Posts Tagged ‘wind turbines’


Use wind turbines to compress air for compressed air cars?

March 9, 2013

Remember Tata Motors’ plan for a car that ran off of compressed air?  There was a lot of talk about this back in 2009.  They planned to bring such a vehicle, based on Motor Development International’s (MDI) technology, to market by 2011.  But there were many technical problems, with some potential show stoppers.  The compressed air car was not seen as terribly efficient because of various conversion losses, using electric or gas-powered motors to compress the air.

What if?

But what if the compressed air could be acquired without and electric or gas motor?

I have always wondered if this might be an ideal use of wind turbines.  Electrical energy from wind turbines, like electric energy from photovoltaics, suffers from the lack of a practical storage method.  Let’s say you want to run your electric car off of energy from a wind turbine.  Kinetic energy of the wind is converted to mechanical (kinetic) energy of the turbine, which is converted to electrical energy in the generator (suffering from grid losses as it is delivered to your charging station), which is converted to chemical energy in your battery, which then converted back into electrical energy for the magnetic coils of the motor, which is converted back into mechanical energy to turn your wheels.

What if the mechanical energy of the turbine  instead used to compress air or another gas?  A compressed air car pulls up to the storage tank of the turbine compressed air, fills up and drives away.  No generator, no transmission lines, no battery and no electric motor conversions involved.  This would take advantage of the best features of wind turbines and compressed air cars, eliminating some of the losses that make each of them less efficient.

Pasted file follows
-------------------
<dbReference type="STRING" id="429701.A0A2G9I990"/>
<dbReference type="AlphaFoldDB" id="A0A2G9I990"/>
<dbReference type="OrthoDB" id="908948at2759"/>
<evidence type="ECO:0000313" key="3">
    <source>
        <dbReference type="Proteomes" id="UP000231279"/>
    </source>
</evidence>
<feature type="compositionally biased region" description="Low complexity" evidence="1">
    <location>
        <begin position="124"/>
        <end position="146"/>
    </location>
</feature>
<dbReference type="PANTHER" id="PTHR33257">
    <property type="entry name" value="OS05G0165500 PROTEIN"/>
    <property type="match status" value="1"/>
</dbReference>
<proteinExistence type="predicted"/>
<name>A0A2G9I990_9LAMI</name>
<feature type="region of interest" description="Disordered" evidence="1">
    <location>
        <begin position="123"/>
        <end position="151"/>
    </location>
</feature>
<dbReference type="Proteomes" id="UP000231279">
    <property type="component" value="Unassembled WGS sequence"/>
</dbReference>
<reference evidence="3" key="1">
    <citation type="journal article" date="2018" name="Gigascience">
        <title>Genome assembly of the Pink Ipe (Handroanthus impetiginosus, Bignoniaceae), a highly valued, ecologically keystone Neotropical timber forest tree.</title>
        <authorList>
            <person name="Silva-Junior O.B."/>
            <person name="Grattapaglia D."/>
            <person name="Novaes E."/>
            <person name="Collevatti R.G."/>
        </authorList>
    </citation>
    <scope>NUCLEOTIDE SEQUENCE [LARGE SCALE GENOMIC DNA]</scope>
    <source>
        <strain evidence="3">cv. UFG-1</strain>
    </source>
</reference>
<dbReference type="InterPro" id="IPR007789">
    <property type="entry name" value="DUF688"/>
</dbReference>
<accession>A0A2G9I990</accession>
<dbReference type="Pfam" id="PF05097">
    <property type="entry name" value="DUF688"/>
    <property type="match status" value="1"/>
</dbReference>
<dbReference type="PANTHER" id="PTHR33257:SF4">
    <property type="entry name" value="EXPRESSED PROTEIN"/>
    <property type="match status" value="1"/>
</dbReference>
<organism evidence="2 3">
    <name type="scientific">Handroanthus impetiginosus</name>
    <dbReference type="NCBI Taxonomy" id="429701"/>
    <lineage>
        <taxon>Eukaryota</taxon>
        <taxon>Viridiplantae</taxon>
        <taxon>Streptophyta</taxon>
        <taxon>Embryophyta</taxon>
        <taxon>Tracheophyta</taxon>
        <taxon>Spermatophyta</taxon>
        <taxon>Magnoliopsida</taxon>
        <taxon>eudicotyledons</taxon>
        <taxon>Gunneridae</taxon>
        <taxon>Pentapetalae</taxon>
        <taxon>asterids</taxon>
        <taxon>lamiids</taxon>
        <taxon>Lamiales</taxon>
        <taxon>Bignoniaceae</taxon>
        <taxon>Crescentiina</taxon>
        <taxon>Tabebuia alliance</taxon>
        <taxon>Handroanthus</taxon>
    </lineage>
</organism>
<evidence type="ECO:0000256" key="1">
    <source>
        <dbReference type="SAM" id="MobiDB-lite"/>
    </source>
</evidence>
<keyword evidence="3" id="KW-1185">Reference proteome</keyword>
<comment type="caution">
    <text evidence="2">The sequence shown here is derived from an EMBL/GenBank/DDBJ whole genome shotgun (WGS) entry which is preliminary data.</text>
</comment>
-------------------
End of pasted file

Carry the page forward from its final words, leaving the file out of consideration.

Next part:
Fluid compressing wind turbine system

I started thinking about this again today when reading about a proposal by Winhyne Energy Group to build a turbine system in Wyoming in which the turbine would compress a fluid instead of turning a generator.  The compressed fluid would them either turn a generator, or be stored to power the generator when the wind was not available.

Here is a schematic of a single turbine/single generator system…

Turbine compressed fluid system designed by Lancaster Wind Systems, Inc.

Turbine compressed fluid system designed by Lancaster Wind Systems, Inc.

Couldn’t something similar be done to compress a gas?

New life for compressed air vehicles

While Tata Motors’ bold claims of bringing a compressed air vehicle to market by 2011 fizzled, the hope is not dead.  Last year Tata said it was done with its first phase of development and it ” has now been successfully completed with the compressed  air engine concept having been demonstrated in two Tata Motors vehicles” and that they were now in the second phase  and and that MDI and Tata “are working together to complete detailed development of the technology and required technical processes to industrialize a market ready product application over the coming years.”